Isn’t it funny, that with the massive failure rate of dieting, we’re always so quick to blame ourselves for having no willpower or self-control, and yet we don’t blame the diet itself?
I did this for years (as in, blamed myself for failing at diets) and if you currently do or did too, know that you’re not at a fault for believing this. Society teaches us that diets are the answer. We’re at the point in our world where dieting has become reflective of our socioeconomic status. If we aren’t pursuing a diet as a means of being healthy, we are seen to be looked down upon (Source).
But here’s the thing about diets – they are set up to fail.
Did you know, that according to Linda Bacon, author of Health At Every Size, that not one study has ever shown that diets can produce long-term weight loss results for any but a tiny number of dieters? Not to mention, our bodies think primitively with the primary motive being survival. What I mean by this is that our bodies don’t know when we’re dieting versus when we’re experiencing a famine. As a result, when we deprive or restrict ourselves of our basic needs, as diets encourage us to do, the body will upregulate appetite hormones like ghrelin to physically make us hungry and essentially force us to eat so we can get fuel in the body. In doing so, it will be drawn to more fatty, sugary, high-carbohydrate foods which are the body’s quickest and most preferred form of energy.
So if you’ve ever found yourself asking “Why can’t I just stick to a diet? Why can’t I just have will power?”, understand that willpower doesn’t exist when it comes down to toying with your body’s survival mechanisms. It’s NOT because you’re crazy and don’t have self-control.
To add insult to injury, dieting also activates “thrifty genes” which was a term coined by James V. Neel to explain why certain populations are subject to type 2 diabetes. These thrifty genes actually induce weight gain (the opposite goal of weight loss) by increasing your drive for hunger while slowing your metabolism. Those with a history of dieting also send out less leptin (the appetite hormones that signal when we’re full) which explains why many chronic dieters tend to be heavier than those who haven’t attempted weight loss. Your body has reset your setpoint to a higher level.
But to fully comprehend and accept that diets don’t actually work is a scary thought – and I get that.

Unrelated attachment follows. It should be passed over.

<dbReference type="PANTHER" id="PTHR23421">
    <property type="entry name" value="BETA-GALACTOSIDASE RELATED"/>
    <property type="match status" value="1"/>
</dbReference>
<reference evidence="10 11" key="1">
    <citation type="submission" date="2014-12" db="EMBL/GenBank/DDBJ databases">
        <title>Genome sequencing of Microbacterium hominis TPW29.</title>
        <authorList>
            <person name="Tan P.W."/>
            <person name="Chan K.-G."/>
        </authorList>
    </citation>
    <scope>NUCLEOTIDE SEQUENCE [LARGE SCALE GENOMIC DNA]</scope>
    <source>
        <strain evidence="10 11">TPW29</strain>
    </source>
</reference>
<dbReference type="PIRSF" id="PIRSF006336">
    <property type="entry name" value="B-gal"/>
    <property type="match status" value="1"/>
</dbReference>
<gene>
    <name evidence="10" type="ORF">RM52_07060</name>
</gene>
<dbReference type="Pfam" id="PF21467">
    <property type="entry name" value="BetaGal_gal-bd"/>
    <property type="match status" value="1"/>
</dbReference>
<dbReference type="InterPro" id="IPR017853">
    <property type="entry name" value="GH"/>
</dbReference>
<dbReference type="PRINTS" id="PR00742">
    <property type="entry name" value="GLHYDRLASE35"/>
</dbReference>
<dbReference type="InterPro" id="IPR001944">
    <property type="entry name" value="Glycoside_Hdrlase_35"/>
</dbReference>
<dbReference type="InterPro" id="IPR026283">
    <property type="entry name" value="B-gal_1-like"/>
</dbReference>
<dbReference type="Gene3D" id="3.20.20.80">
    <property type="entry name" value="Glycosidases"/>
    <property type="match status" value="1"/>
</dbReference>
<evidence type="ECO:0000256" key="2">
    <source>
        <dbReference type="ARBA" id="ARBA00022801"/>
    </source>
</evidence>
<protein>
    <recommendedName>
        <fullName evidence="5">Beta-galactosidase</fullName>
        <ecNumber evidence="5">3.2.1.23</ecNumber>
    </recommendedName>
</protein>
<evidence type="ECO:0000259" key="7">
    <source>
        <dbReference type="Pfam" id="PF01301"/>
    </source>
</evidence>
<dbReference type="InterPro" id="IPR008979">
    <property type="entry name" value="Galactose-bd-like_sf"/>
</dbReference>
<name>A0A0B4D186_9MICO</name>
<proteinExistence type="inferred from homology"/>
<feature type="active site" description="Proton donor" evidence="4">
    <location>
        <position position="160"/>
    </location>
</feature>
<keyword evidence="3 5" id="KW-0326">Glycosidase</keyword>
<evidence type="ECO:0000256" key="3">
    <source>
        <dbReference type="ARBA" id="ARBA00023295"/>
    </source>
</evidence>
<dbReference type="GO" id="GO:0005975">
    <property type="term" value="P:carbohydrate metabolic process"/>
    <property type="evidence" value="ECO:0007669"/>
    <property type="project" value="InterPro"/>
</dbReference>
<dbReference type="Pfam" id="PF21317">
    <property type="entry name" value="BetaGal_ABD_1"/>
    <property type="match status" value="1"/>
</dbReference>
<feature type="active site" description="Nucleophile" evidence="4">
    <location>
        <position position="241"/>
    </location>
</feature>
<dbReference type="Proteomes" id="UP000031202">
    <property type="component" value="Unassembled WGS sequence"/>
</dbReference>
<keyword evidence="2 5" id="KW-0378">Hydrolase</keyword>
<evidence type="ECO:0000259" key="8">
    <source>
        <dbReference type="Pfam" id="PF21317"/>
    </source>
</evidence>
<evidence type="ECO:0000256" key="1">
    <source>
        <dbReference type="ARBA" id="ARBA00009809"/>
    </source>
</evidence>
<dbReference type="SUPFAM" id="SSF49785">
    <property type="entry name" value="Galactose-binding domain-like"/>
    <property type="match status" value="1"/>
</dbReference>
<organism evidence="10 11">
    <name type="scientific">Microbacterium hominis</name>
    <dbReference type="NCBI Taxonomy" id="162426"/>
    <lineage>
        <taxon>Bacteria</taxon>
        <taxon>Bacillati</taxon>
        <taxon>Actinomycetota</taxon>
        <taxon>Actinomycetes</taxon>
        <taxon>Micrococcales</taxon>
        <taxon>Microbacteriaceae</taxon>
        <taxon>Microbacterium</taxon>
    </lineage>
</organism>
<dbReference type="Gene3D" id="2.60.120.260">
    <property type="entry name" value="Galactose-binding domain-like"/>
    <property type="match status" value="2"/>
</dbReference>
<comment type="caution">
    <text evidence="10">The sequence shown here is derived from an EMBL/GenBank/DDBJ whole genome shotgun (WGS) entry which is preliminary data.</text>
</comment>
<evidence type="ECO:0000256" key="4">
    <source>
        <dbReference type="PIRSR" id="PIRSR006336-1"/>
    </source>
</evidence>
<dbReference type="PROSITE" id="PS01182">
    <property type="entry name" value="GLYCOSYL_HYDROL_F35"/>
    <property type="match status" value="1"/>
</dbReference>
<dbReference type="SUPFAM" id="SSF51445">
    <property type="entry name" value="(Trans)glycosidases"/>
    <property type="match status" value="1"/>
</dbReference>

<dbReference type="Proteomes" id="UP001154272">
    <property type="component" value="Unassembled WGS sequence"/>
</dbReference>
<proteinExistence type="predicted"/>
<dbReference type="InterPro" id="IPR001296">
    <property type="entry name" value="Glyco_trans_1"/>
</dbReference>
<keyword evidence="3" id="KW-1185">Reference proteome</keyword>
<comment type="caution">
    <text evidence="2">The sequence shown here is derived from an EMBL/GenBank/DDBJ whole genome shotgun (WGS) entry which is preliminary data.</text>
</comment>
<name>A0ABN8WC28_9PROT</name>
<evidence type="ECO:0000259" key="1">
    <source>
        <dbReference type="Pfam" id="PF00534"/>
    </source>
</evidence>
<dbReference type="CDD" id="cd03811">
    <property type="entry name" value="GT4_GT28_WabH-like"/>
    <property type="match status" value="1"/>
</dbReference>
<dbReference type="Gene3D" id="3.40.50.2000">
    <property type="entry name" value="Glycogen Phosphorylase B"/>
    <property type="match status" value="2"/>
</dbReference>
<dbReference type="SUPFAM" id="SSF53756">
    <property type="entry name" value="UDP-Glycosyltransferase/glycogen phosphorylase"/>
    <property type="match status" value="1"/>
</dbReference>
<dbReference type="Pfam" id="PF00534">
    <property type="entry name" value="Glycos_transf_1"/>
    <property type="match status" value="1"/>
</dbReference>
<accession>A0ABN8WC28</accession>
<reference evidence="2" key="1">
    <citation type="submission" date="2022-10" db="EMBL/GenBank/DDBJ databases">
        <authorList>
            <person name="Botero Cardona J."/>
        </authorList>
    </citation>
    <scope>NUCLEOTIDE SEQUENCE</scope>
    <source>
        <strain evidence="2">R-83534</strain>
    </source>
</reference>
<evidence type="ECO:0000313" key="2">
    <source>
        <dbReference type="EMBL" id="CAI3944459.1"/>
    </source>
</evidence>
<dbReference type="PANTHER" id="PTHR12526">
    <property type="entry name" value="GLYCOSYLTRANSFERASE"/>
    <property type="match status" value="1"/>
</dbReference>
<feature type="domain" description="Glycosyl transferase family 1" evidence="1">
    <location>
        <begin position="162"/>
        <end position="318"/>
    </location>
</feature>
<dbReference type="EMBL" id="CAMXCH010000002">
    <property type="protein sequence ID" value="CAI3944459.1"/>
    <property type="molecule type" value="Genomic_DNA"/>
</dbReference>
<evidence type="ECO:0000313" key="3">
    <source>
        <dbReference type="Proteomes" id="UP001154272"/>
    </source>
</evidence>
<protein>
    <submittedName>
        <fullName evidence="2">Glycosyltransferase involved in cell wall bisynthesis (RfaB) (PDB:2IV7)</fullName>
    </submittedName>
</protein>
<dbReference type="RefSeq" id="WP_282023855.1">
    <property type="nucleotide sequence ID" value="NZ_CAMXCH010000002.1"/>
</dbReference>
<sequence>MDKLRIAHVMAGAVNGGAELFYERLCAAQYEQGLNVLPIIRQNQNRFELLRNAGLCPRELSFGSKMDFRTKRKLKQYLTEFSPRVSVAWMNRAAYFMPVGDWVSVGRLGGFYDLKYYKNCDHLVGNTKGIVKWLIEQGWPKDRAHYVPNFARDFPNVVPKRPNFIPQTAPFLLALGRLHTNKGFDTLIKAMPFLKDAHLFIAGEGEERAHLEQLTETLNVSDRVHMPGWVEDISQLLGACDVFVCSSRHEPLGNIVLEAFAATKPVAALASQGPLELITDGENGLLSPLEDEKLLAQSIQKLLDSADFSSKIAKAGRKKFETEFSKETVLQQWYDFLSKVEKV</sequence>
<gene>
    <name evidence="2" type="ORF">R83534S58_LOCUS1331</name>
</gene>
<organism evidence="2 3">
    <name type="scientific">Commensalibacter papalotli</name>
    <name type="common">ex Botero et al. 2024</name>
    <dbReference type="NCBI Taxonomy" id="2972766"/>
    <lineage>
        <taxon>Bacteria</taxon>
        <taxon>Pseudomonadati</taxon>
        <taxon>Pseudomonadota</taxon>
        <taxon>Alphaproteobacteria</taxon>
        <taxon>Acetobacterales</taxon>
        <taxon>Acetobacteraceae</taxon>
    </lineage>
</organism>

For the longest time, diets have been our safety net that we could turn to when we wanted to over-indulge or justify eating when we aren’t biologically hungry. “Oh well, it’s the weekend – I can take care of it on Monday!” But how many Mondays have you returned to repeating the same old story, is worth noting.
But if diets don’t work, what can we do instead?
If we genuinely want to pursue health, we need to first define health based upon our own beliefs and values. As of now, your idea of health has been influenced by your surroundings – family, friends, media, and society – that have all modified what health really means. A good place to start is to ask yourself: are you pursuing health as a subtle, discrete and
A good place to start is to ask yourself: are you pursuing health as a subtle, discrete and hopefully way of pursuing weight loss, or are you pursuing health as a resource to pull from to to live a thriving, vibrant happy life so you can run around with your grandkids when you’re 80, hike Mount Everest or haul all of your groceries into your house in one trip (that’s got me written all over it!)
Because the truth is, we can’t pursue both authentic health and weight. As long as we have what Jillian Murphy of the Food Freedom Body Love Method refers to as the “weight loss goggles” on, we won’t be able to view health in any other way other than the hope of eventually losing weight. What I mean by this is that we overlook so many other determining factors of health when our primary focus is just weight loss. For example, you might join a group fitness program and reap so many benefits from improved mood, increased energy, and better sleep, but if you didn’t lose weight, you will remain dissatisfied and will always be looking for the next best thing to resolve your weight loss woes.
This isn’t easy information to communicate, or to receive. I wouldn’t be surprised if you were feeling some resistance to this information right now and that’s okay. It takes time, practice and scientific evidence (PLEASE read Health At Every Size by Linda Bacon) to unravel all of our thoughts and ideas around dieting and weight loss that have been ingrained over all of these years. But if we ever want to pursue health from a non-diet mentality perspective and pursue health in a way that feels good, natural and intuitive for our bodies, this is the work that we need to do.
Registration for my upcoming workshop on Sunday November 5th 2017, Finding Freedom: An Introduction To Healing Your Emotional Eating is open! You will learn how to define health on your own terms, make friends with food and start loving your body in this 4-hour workshop with 20 uplifting, inspiring women! Use the discount code “FF50OFF” at check out to get $50 off of your registration fee. Register here (spots are limited!)